Dodging distress in the new normal


It was a different summer in many ways this year, including continued investor activity during a period when most would have been taking some time off overseas. However, there has still been a noticeable uptick in interest since the start of September, with both a realisation that the end of the year is fast approaching so it is time for getting new acquisitions secured and a thawing of those frozen while the fallout from COVID-19 was being assessed.

Interest can be broadly split into two camps. Those looking for a bargain with distressed assets, or perhaps better described as distressed sellers, and those looking for defensive options in this new normal.

I have no doubt there will be some opportunities to find bargains, but the question is how long purchasers will continue to view them as bargains once they are the new landlord.

I heard a great phrase this week from a Bahraini group, describing such deals as “income traps”.

The Day 1 income looks great, but very quickly that starts to erode and so does capital value. We will be dodging distress.

And then there are defensive options, providing I would argue still attractive
levels of income, but also prospects for capital growth.

In one of the few international Islamic investments to close over the summer, Qatar First Bank looks to have achieved just that, with the US$41 million acquisition of an office property outside Dallas, Texas and let to sports marketing company Varsity Brands.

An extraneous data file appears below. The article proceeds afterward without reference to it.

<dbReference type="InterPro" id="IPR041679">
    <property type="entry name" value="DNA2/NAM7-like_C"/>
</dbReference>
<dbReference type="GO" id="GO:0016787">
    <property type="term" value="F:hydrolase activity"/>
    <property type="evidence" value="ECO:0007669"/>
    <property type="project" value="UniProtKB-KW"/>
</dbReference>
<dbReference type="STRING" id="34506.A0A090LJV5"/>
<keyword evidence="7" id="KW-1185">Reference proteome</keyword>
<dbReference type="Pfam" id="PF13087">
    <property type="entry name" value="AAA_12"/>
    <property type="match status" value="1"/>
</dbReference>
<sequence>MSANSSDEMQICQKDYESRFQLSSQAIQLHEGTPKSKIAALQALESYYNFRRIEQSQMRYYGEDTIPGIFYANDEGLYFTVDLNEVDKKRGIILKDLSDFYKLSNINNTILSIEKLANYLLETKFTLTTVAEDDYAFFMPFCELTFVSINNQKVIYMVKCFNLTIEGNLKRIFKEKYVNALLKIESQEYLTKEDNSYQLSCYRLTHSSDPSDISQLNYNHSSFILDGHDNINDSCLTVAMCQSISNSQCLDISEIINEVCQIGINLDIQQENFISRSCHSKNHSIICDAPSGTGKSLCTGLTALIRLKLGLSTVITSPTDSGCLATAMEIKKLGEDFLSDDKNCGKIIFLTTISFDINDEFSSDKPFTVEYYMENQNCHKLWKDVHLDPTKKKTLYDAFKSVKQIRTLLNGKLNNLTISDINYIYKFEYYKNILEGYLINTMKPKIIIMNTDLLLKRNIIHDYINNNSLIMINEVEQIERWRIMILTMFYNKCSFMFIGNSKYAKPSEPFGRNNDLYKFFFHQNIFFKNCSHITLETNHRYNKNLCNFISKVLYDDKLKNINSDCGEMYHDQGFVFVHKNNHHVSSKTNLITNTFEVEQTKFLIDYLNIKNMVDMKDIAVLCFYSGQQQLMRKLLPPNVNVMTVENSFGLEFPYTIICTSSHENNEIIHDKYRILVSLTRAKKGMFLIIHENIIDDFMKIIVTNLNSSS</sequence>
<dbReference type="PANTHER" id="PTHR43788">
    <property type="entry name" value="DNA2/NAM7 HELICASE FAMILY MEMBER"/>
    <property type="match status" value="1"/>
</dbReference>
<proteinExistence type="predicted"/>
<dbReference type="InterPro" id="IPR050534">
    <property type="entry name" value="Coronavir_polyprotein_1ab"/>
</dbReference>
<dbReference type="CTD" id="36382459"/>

Even with defensive assets, many investors are asking what the ‘COVID discount’ is. One sector where there certainly isn’t a discount and there is arguably a ‘COVID premium’ is logistics. We hear talk of values rising even higher and so the Day 1 yield will be even lower.

But, while they are not distressed, we are finding motivated sellers, and while you are not buying for pennies in the pound, it is possible to negotiate a better deal either with a modest discount and/ or better terms, for example the rent guarantees we at 90 North achieved for our Kuwaiti investment partner on our UK student accommodation acquisitions.

So, where the activity of the tenant looks at least stable in this new normal, investors are showing heightened interest in the office, healthcare, student accommodation and of course logistics sectors. Unsurprisingly, retail assets are not holding much appeal beyond the distress seekers.

As we rapidly approach the last quarter of the year, I wish those seeking new acquisitions the best of luck, but do remember that you are not alone in wanting to invest.

Prices certainly are not at bargain basement levels on properties you’d actually want to own. Defensive wins over distressed, at least in my book.

This article was first published in Islamic Finance news dated 16th September 2020 (Volume 17, Issue 37)